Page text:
Generally, 43 MaHsfs were genome-wide identified and the phylogenetic evolution of these genes was also revealed. Based on the data of RNA-seq44,45,50, the comprehensive expression profiles of 43 MaHsfs were revealed. To our knowledge, this is the first study extending our understanding of MaHsf gene family. Generally, the expression profiles can be divided to two sections. One is the expression of 43 MaHsfs at developmental stages, or different tissues, this is the basic information of this gene family. We found that the transcripts of some MaHsfs are tissue- and developmental stage-specific or dependent, indicating the possible roles of them in specific growth or developmental stages, such as fruit ripening. The other one gene expression in response to various abiotic and biotic stresses, which intends to identify several candidate genes commonly regulated by various stresses for stress-related genetic breeding.

In this study, multiple of abiotic and biotic stress-responsive MaHsfs were also identified, in accordance with previous studies of Hsf gene family in other plant species1,2,3,4,5. Based on the clues from transcript pattern, the in vivo roles of several plant Hsfs have been revealed. AtHsfA1s, AtHsfA2 and AtHsfA6a confers heat, salt and dehydration stress resistance in Arabidopsis3,5,7,8. OsHSFA2dI is essential for heat stress resistance in rice1, respectively. AtHsfA6a confers salt and dehydration stress resistance in Arabidopsis3. A seed preferential TaHsf confers abiotic stress tolerance in Arabidopsis27, and overexpression of GmHsf-24 increased drought and heat stress resistance in Arabidopsis29. These results provide solid evidence of the protective roles of plant Hsfs in abiotic stress responses. In this study, 12 MaHsfs (12, 19, 20, 21, 22, 24, 29, 31, 35, 36, 39, 43) in BX variety and 10 MaHsfs (6, 9, 16, 18, 20, 22, 24, 35, 38, 43) in FJ variety were commonly regulated by at least two abiotic stresses (fold change >2), indicating their possible roles in abiotic stress. Thus, these MaHsfs can be further chosen for functional analysis.

Additionally, plant Hsfs are also involved in plant-pathogen interactions17,18,19,20. The activation of OsHsf23 is important for cell death in rice inoculated with rice blast fungus20. AtHsfA1b, AtHsfB1 and AtHsfB2b are involved in plant pathogen resistance and defense gene expression17,19. Thus, the identification of 12 Foc-responsive MaHsfs (1, 2, 3, 4, 6, 17, 20, 24, 27, 31, 35, 41) may be further used as potential candidates in disease genetic breeding in banana. Notably, MaHsf31 transcript was commonly up-regulated by cold, salt and osmotic stresses in BX, and was down-regulated by Foc 1 and Foc 4 infection; MaHsf20 and MaHsf24 transcripts were commonly regulated by salt stress, osmotic stress and Foc infection. There are also other MaHsfs that are regulated by both abiotic and biotic stresses, such as MaHsf35. The common regulation of these MaHsfs by abiotic and biotic stress indicated the possible roles of them in plant stress responses, and these MaHsfs may be potential candidates for further functional analysis and genetic breeding in banana. We highlight the possible common involvement of four MaHsfs (MaHsf20, MaHsf24, MaHsf31 and MaHsf35) in both abiotic and biotic stresses. It is just the beginning, further functional analysis will reveal their in vivo roles as well as underlying mechanism.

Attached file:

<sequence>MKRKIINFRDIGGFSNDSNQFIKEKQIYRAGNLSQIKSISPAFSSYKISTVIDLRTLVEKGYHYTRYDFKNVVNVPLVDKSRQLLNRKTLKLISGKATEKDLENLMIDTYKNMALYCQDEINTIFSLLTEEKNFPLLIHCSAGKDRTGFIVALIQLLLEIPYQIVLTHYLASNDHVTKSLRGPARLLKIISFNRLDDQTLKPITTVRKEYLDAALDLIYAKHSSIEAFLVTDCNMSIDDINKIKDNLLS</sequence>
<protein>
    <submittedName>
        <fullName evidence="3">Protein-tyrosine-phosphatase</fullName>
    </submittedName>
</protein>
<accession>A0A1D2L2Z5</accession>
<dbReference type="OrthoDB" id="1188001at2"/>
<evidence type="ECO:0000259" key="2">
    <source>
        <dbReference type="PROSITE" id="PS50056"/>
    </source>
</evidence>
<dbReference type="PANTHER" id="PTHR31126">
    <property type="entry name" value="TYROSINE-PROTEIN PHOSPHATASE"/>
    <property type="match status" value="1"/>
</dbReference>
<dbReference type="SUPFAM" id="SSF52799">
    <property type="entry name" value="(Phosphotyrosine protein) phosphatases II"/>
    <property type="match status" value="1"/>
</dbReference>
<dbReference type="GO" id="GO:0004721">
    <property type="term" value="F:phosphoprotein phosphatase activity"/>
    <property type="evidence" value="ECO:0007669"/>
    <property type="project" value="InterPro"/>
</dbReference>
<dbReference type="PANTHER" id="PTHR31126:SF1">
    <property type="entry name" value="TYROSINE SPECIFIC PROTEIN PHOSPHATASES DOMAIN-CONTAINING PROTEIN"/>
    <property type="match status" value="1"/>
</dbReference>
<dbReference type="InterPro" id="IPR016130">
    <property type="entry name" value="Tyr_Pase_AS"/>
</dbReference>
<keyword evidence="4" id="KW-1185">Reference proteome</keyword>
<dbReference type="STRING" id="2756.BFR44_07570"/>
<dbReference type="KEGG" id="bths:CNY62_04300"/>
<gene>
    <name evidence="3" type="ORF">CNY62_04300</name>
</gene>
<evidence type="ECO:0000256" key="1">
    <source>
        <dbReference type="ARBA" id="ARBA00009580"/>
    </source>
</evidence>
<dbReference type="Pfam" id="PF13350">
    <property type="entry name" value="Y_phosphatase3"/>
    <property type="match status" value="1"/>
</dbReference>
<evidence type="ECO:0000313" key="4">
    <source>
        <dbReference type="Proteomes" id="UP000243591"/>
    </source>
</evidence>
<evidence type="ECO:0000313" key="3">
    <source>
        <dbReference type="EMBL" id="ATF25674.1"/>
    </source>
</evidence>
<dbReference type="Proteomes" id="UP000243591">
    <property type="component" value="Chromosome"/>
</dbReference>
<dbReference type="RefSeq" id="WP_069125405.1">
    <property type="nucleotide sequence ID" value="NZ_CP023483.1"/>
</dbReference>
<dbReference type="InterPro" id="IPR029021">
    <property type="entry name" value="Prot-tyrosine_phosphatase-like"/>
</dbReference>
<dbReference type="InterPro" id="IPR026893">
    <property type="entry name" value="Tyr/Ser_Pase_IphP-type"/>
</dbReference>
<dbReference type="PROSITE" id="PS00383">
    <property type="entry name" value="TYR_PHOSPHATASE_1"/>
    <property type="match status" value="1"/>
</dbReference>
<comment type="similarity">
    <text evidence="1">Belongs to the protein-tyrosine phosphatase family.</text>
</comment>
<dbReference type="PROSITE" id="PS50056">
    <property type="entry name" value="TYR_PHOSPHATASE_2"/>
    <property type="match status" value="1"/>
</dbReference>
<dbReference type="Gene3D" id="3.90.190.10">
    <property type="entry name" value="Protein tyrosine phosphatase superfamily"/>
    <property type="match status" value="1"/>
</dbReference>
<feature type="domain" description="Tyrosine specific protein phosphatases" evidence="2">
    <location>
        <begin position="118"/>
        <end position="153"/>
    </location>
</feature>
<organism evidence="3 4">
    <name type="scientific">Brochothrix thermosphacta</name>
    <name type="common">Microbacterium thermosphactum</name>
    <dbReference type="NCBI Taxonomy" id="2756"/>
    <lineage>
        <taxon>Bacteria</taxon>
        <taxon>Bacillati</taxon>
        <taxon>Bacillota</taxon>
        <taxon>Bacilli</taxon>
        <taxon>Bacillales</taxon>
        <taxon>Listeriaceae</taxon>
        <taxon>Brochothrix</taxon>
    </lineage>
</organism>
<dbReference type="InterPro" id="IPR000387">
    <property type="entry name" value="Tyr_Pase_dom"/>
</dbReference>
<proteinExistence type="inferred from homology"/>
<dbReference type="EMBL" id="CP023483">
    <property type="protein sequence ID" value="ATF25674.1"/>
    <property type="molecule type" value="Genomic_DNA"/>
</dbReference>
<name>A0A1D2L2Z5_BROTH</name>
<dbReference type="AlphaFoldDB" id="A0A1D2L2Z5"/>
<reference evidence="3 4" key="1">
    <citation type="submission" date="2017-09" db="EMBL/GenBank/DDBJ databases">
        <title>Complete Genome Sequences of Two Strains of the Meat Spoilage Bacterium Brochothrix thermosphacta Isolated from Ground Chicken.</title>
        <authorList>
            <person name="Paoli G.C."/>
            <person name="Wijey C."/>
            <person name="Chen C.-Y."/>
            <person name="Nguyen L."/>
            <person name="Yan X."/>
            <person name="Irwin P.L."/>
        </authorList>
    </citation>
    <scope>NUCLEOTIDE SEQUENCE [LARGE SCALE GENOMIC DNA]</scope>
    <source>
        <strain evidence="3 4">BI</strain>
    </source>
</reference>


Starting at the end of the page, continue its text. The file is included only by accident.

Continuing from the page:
Taken together, this study is the first study showing MaHsf gene family as well as their specific expression profiles, which may be used as potential candidates for genetic breeding in banana.

Methods

Plant materials and growth conditions

Banana varieties of BX and FJ were used in this study. The five leaf stage seedlings were from Banana Tissue Culture Center (Danzhou city, Hainan province, Institute of Banana and Plantains, Chinese Academy of Tropical Agricultural Sciences). Thereafter, the seedlings were cultivated in soil in the greenhouse, which was controlled at 28 °C, with 12 h light/12 h dark cycles and 120–150 μmol quanta m−2 s−1 irradiance.

Genome-wide identification of MaHsfs